Sum"mer (?), n. [From Sum, v.]

One who sums; one who casts up an account.


© Webster 1913.

Sum"mer, n. [F. sommier a rafter, the same word as sommier a beast of burden. See Sumpter.] Arch.

A large stone or beam placed horizontally on columns, piers, posts, or the like, serving for various uses. Specifically: (a) The lintel of a door or window. (b) The commencement of a cross vault. (c) A central floor timber, as a girder, or a piece reaching from a wall to a girder. Called also summertree.


© Webster 1913.

Sum"mer, n. [OE. sumer, somer, AS. sumor, sumer; akin to OFries. sumur, D. zomer, OS. sumar, G. sommer, OHG. & Icel. sumar, Dan. sommer, Sw. sommar, W. haf, Zend hama, Skr. sama year. 292.]

The season of the year in which the sun shines most directly upon any region; the warmest period of the year.

⇒ North of the equator summer is popularly taken to include the months of June, July, and August. Astronomically it may be considered, in the northern hemisphere, to begin with the summer solstice, about June 21st, and to end with the autumnal equinox, about September 22d.

Indian summer, in North America, a period of warm weather late in autumn, usually characterized by a clear sky, and by a hazy or smoky appearance of the atmosphere, especially near the horizon. The name is derived probably from the custom of the Indians of using this time in preparation for winter by laying in stores of food. -- Saint Martin's summer. See under Saint. -- Summer bird Zool., the wryneck. [Prov. Eng.] -- Summer colt, the undulating state of the air near the surface of the ground when heated. [Eng.] -- Summer complaint Med., a popular term for any diarrheal disorder occurring in summer, especially when produced by heat and indigestion. -- Summer coot Zool., the American gallinule. [Local, U.S.] -- Summer cypress Bot., an annual plant (Kochia Scoparia) of the Goosefoot family. It has narrow, ciliate, crowded leaves, and is sometimes seen in gardens. -- Summer duck. Zool. (a) The wood duck. /(b) The garganey, or summer teal. See Illust. of Wood duck, under Wood. -- Summer fallow, land uncropped and plowed, etc., during the summer, in order to pulverize the soil and kill the weeds. -- Summer rash Med., prickly heat. See under Prickly. -- Summer sheldrake Zool., the hooded merganser. [Local, U.S.] -- Summer snipe. Zool. (a) The dunlin. (b) The common European sandpiper. (c) The green sandpiper. -- Summer tanager Zool., a singing bird (Piranga rubra) native of the Middle and Southern United States. The male is deep red, the female is yellowish olive above and yellow beneath. Called also summer redbird. -- Summer teal Zool., the blue-winged teal. [Local, U.S.] -- Summer wheat, wheat that is sown in the spring, and matures during the summer following. See Spring wheat. -- Summer yellowbird. Zool. See Yellowbird.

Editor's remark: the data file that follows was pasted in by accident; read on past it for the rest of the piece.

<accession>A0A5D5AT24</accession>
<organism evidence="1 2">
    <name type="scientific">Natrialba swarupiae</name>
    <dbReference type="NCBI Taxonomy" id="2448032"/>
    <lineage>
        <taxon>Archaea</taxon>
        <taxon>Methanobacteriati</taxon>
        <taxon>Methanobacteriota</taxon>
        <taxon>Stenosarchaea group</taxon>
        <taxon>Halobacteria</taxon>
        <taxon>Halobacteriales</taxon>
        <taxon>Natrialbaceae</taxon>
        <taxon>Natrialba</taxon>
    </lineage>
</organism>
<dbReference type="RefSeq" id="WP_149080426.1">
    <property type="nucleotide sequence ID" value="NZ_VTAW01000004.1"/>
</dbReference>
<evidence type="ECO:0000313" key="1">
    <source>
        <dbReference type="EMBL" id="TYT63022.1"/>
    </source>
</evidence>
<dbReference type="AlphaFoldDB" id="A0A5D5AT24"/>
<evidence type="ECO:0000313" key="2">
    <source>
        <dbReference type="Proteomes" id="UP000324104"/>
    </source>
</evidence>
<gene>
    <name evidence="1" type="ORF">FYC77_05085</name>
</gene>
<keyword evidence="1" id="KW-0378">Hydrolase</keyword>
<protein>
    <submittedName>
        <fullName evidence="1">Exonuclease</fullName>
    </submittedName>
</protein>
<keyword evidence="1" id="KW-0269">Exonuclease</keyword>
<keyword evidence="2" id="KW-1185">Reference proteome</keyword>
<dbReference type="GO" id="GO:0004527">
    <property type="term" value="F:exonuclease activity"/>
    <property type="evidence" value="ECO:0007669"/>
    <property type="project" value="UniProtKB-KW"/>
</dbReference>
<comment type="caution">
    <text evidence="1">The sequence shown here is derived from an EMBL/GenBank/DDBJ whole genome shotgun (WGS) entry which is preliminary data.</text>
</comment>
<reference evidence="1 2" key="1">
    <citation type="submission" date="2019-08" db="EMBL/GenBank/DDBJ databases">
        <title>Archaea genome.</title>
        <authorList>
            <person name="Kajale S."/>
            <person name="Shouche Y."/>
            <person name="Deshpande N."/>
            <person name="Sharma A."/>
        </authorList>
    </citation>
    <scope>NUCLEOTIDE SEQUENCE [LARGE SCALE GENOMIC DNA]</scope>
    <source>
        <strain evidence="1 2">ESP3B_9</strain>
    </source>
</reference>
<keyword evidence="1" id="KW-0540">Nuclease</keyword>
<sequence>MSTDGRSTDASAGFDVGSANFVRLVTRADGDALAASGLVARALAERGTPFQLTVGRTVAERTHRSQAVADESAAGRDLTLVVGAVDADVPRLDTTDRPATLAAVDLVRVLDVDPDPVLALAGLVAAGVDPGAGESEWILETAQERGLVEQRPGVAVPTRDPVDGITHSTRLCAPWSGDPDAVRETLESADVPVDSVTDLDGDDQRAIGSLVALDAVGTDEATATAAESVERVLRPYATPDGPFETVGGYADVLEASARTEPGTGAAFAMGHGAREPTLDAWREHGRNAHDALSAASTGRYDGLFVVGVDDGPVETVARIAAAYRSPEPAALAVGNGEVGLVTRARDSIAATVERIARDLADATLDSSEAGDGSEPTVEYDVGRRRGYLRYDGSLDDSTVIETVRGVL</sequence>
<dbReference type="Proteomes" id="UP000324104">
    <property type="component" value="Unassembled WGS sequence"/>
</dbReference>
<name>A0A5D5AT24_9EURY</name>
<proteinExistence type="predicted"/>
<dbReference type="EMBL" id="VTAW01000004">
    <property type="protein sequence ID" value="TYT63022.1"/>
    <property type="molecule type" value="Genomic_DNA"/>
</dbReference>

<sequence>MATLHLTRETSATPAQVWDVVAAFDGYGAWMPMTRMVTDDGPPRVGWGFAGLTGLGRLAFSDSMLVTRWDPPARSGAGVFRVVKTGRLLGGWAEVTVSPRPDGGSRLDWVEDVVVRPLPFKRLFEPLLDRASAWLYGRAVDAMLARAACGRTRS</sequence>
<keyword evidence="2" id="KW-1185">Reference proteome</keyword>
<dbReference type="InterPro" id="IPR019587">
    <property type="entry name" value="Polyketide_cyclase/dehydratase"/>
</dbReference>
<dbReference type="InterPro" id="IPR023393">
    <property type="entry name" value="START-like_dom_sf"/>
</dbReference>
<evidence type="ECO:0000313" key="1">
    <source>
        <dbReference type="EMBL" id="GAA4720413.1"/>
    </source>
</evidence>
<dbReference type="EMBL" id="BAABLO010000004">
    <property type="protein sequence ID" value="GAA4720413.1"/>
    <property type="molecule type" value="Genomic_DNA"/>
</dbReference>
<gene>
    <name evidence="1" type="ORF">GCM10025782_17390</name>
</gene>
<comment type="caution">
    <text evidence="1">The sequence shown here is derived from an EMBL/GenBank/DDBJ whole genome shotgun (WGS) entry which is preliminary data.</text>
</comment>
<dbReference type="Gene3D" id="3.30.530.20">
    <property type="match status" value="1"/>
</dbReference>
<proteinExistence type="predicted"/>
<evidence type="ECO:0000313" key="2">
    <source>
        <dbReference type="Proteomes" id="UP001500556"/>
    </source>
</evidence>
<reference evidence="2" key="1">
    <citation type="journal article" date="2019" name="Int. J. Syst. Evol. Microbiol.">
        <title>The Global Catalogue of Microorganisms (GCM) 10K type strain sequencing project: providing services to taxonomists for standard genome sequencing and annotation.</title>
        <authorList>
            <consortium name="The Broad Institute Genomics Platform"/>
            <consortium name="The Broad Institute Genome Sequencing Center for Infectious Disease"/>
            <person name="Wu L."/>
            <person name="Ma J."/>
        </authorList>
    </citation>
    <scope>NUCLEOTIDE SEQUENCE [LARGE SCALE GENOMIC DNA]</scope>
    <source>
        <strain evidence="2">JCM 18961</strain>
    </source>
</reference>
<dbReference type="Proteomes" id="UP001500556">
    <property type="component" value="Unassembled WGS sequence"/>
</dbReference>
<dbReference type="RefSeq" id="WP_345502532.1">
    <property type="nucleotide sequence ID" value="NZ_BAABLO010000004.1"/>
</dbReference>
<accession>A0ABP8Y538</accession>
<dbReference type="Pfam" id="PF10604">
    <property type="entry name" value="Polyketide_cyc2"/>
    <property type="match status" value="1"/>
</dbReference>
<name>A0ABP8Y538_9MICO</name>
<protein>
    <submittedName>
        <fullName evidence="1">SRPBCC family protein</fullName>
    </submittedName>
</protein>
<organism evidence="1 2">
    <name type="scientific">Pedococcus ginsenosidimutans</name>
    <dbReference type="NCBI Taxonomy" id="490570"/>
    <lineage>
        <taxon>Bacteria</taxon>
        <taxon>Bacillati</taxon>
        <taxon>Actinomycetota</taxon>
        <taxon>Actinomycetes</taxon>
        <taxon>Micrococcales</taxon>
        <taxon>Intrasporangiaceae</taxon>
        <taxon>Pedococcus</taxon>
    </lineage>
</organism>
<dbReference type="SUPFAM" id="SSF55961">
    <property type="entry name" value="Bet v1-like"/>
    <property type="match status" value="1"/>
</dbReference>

© Webster 1913.

Sum"mer, v. i. [imp. & p. p. Summered (?); p. pr. & vb. n. Summering.]

To pass the summer; to spend the warm season; as, to summer in Switzerland.

The fowls shall summer upon them. Isa. xviii. 6.


© Webster 1913.

Sum"mer, v. t.

To keep or carry through the summer; to feed during the summer; as, to summer stock.


© Webster 1913.